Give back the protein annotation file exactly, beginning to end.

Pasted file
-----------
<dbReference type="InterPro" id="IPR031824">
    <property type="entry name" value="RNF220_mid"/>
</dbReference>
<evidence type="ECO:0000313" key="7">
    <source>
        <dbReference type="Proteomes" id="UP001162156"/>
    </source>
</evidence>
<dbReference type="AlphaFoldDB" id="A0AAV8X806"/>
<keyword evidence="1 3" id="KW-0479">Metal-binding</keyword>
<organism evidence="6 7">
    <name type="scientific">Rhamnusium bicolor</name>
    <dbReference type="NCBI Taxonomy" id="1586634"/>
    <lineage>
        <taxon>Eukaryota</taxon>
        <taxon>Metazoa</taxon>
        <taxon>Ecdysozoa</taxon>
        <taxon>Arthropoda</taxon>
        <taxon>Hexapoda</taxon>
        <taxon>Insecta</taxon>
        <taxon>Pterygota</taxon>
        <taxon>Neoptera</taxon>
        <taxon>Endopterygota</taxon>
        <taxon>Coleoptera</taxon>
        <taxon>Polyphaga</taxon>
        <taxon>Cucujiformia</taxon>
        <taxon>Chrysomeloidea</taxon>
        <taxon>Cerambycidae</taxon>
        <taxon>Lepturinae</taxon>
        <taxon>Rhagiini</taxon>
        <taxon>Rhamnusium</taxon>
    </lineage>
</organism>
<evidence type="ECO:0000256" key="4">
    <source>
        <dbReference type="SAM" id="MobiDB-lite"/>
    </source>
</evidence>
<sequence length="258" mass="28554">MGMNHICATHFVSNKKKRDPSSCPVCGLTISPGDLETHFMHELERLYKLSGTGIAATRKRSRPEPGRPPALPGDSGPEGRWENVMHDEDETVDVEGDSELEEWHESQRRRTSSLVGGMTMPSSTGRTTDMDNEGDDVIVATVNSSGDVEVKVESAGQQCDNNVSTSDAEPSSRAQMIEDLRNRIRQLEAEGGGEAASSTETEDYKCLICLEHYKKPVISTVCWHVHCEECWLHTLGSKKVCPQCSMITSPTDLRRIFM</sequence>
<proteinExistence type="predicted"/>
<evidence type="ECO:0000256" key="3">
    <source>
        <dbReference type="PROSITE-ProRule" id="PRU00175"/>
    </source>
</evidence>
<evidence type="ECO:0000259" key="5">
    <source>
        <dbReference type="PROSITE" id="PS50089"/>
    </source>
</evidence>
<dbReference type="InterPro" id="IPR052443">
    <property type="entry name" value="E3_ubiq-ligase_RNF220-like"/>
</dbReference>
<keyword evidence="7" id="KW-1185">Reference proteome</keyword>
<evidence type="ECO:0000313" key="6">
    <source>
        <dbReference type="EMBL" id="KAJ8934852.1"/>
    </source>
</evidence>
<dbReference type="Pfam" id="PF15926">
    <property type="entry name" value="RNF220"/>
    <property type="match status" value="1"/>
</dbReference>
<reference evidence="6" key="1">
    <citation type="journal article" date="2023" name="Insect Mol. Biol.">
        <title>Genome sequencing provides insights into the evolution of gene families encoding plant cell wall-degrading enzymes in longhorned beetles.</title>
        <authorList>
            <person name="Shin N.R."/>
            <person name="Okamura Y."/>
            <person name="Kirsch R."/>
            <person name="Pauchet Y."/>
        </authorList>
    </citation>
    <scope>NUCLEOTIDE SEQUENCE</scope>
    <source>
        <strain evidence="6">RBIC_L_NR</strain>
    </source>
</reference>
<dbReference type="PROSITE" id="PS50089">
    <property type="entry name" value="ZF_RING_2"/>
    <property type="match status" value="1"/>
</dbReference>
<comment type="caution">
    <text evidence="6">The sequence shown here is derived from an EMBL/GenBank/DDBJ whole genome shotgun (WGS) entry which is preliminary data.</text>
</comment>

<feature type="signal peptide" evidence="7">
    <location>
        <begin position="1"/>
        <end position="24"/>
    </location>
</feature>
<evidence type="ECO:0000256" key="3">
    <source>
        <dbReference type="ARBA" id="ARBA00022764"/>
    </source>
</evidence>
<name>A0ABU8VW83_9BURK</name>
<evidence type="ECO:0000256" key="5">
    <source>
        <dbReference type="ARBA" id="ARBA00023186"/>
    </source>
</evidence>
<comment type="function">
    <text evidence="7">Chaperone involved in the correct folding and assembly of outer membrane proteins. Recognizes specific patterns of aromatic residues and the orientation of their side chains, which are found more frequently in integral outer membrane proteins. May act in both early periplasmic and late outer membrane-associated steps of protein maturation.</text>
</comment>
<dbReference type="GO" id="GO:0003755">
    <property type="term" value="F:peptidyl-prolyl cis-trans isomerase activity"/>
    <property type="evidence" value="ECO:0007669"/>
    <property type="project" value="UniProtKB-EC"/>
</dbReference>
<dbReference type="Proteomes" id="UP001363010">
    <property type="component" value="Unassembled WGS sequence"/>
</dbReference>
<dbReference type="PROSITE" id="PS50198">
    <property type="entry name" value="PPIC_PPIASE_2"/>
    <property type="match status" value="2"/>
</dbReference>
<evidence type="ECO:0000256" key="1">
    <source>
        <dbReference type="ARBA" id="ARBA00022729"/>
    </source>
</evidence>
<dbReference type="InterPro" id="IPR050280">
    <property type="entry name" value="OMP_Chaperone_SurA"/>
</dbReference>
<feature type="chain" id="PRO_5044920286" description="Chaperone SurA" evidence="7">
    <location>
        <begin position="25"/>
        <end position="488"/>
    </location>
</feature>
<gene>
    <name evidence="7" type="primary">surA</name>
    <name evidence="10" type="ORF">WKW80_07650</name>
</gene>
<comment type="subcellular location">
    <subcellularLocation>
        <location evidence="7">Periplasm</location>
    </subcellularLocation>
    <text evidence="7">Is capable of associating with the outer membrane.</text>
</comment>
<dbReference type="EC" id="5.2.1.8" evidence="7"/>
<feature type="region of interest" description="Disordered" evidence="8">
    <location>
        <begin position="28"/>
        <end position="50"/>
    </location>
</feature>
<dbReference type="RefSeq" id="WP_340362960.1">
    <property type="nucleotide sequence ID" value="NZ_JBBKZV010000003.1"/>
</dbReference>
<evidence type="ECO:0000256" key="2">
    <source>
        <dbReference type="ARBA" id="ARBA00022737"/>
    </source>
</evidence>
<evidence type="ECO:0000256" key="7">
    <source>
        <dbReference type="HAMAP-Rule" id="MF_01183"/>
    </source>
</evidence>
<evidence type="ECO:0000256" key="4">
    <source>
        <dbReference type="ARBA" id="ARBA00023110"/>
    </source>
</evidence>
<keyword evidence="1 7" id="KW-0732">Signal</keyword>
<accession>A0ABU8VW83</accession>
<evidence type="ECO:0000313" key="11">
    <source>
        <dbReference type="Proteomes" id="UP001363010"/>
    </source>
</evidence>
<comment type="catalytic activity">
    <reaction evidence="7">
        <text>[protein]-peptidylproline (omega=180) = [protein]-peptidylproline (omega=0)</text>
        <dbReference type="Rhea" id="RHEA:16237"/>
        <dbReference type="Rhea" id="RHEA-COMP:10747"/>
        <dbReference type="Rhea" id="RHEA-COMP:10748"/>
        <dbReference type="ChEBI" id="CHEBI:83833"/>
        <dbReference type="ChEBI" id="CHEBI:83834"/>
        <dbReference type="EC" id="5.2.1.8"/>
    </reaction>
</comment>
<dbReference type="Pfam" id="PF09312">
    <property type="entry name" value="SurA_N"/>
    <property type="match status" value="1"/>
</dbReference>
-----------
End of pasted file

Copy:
<dbReference type="InterPro" id="IPR031824">
    <property type="entry name" value="RNF220_mid"/>
</dbReference>
<evidence type="ECO:0000313" key="7">
    <source>
        <dbReference type="Proteomes" id="UP001162156"/>
    </source>
</evidence>
<dbReference type="AlphaFoldDB" id="A0AAV8X806"/>
<keyword evidence="1 3" id="KW-0479">Metal-binding</keyword>
<organism evidence="6 7">
    <name type="scientific">Rhamnusium bicolor</name>
    <dbReference type="NCBI Taxonomy" id="1586634"/>
    <lineage>
        <taxon>Eukaryota</taxon>
        <taxon>Metazoa</taxon>
        <taxon>Ecdysozoa</taxon>
        <taxon>Arthropoda</taxon>
        <taxon>Hexapoda</taxon>
        <taxon>Insecta</taxon>
        <taxon>Pterygota</taxon>
        <taxon>Neoptera</taxon>
        <taxon>Endopterygota</taxon>
        <taxon>Coleoptera</taxon>
        <taxon>Polyphaga</taxon>
        <taxon>Cucujiformia</taxon>
        <taxon>Chrysomeloidea</taxon>
        <taxon>Cerambycidae</taxon>
        <taxon>Lepturinae</taxon>
        <taxon>Rhagiini</taxon>
        <taxon>Rhamnusium</taxon>
    </lineage>
</organism>
<evidence type="ECO:0000256" key="4">
    <source>
        <dbReference type="SAM" id="MobiDB-lite"/>
    </source>
</evidence>
<sequence length="258" mass="28554">MGMNHICATHFVSNKKKRDPSSCPVCGLTISPGDLETHFMHELERLYKLSGTGIAATRKRSRPEPGRPPALPGDSGPEGRWENVMHDEDETVDVEGDSELEEWHESQRRRTSSLVGGMTMPSSTGRTTDMDNEGDDVIVATVNSSGDVEVKVESAGQQCDNNVSTSDAEPSSRAQMIEDLRNRIRQLEAEGGGEAASSTETEDYKCLICLEHYKKPVISTVCWHVHCEECWLHTLGSKKVCPQCSMITSPTDLRRIFM</sequence>
<proteinExistence type="predicted"/>
<evidence type="ECO:0000256" key="3">
    <source>
        <dbReference type="PROSITE-ProRule" id="PRU00175"/>
    </source>
</evidence>
<evidence type="ECO:0000259" key="5">
    <source>
        <dbReference type="PROSITE" id="PS50089"/>
    </source>
</evidence>
<dbReference type="InterPro" id="IPR052443">
    <property type="entry name" value="E3_ubiq-ligase_RNF220-like"/>
</dbReference>
<keyword evidence="7" id="KW-1185">Reference proteome</keyword>
<evidence type="ECO:0000313" key="6">
    <source>
        <dbReference type="EMBL" id="KAJ8934852.1"/>
    </source>
</evidence>
<dbReference type="Pfam" id="PF15926">
    <property type="entry name" value="RNF220"/>
    <property type="match status" value="1"/>
</dbReference>
<reference evidence="6" key="1">
    <citation type="journal article" date="2023" name="Insect Mol. Biol.">
        <title>Genome sequencing provides insights into the evolution of gene families encoding plant cell wall-degrading enzymes in longhorned beetles.</title>
        <authorList>
            <person name="Shin N.R."/>
            <person name="Okamura Y."/>
            <person name="Kirsch R."/>
            <person name="Pauchet Y."/>
        </authorList>
    </citation>
    <scope>NUCLEOTIDE SEQUENCE</scope>
    <source>
        <strain evidence="6">RBIC_L_NR</strain>
    </source>
</reference>
<dbReference type="PROSITE" id="PS50089">
    <property type="entry name" value="ZF_RING_2"/>
    <property type="match status" value="1"/>
</dbReference>
<comment type="caution">
    <text evidence="6">The sequence shown here is derived from an EMBL/GenBank/DDBJ whole genome shotgun (WGS) entry which is preliminary data.</text>
</comment>

<feature type="signal peptide" evidence="7">
    <location>
        <begin position="1"/>
        <end position="24"/>
    </location>
</feature>
<evidence type="ECO:0000256" key="3">
    <source>
        <dbReference type="ARBA" id="ARBA00022764"/>
    </source>
</evidence>
<name>A0ABU8VW83_9BURK</name>
<evidence type="ECO:0000256" key="5">
    <source>
        <dbReference type="ARBA" id="ARBA00023186"/>
    </source>
</evidence>
<comment type="function">
    <text evidence="7">Chaperone involved in the correct folding and assembly of outer membrane proteins. Recognizes specific patterns of aromatic residues and the orientation of their side chains, which are found more frequently in integral outer membrane proteins. May act in both early periplasmic and late outer membrane-associated steps of protein maturation.</text>
</comment>
<dbReference type="GO" id="GO:0003755">
    <property type="term" value="F:peptidyl-prolyl cis-trans isomerase activity"/>
    <property type="evidence" value="ECO:0007669"/>
    <property type="project" value="UniProtKB-EC"/>
</dbReference>
<dbReference type="Proteomes" id="UP001363010">
    <property type="component" value="Unassembled WGS sequence"/>
</dbReference>
<dbReference type="PROSITE" id="PS50198">
    <property type="entry name" value="PPIC_PPIASE_2"/>
    <property type="match status" value="2"/>
</dbReference>
<evidence type="ECO:0000256" key="1">
    <source>
        <dbReference type="ARBA" id="ARBA00022729"/>
    </source>
</evidence>
<dbReference type="InterPro" id="IPR050280">
    <property type="entry name" value="OMP_Chaperone_SurA"/>
</dbReference>
<feature type="chain" id="PRO_5044920286" description="Chaperone SurA" evidence="7">
    <location>
        <begin position="25"/>
        <end position="488"/>
    </location>
</feature>
<gene>
    <name evidence="7" type="primary">surA</name>
    <name evidence="10" type="ORF">WKW80_07650</name>
</gene>
<comment type="subcellular location">
    <subcellularLocation>
        <location evidence="7">Periplasm</location>
    </subcellularLocation>
    <text evidence="7">Is capable of associating with the outer membrane.</text>
</comment>
<dbReference type="EC" id="5.2.1.8" evidence="7"/>
<feature type="region of interest" description="Disordered" evidence="8">
    <location>
        <begin position="28"/>
        <end position="50"/>
    </location>
</feature>
<dbReference type="RefSeq" id="WP_340362960.1">
    <property type="nucleotide sequence ID" value="NZ_JBBKZV010000003.1"/>
</dbReference>
<evidence type="ECO:0000256" key="2">
    <source>
        <dbReference type="ARBA" id="ARBA00022737"/>
    </source>
</evidence>
<evidence type="ECO:0000256" key="7">
    <source>
        <dbReference type="HAMAP-Rule" id="MF_01183"/>
    </source>
</evidence>
<evidence type="ECO:0000256" key="4">
    <source>
        <dbReference type="ARBA" id="ARBA00023110"/>
    </source>
</evidence>
<keyword evidence="1 7" id="KW-0732">Signal</keyword>
<accession>A0ABU8VW83</accession>
<evidence type="ECO:0000313" key="11">
    <source>
        <dbReference type="Proteomes" id="UP001363010"/>
    </source>
</evidence>
<comment type="catalytic activity">
    <reaction evidence="7">
        <text>[protein]-peptidylproline (omega=180) = [protein]-peptidylproline (omega=0)</text>
        <dbReference type="Rhea" id="RHEA:16237"/>
        <dbReference type="Rhea" id="RHEA-COMP:10747"/>
        <dbReference type="Rhea" id="RHEA-COMP:10748"/>
        <dbReference type="ChEBI" id="CHEBI:83833"/>
        <dbReference type="ChEBI" id="CHEBI:83834"/>
        <dbReference type="EC" id="5.2.1.8"/>
    </reaction>
</comment>
<dbReference type="Pfam" id="PF09312">
    <property type="entry name" value="SurA_N"/>
    <property type="match status" value="1"/>
</dbReference>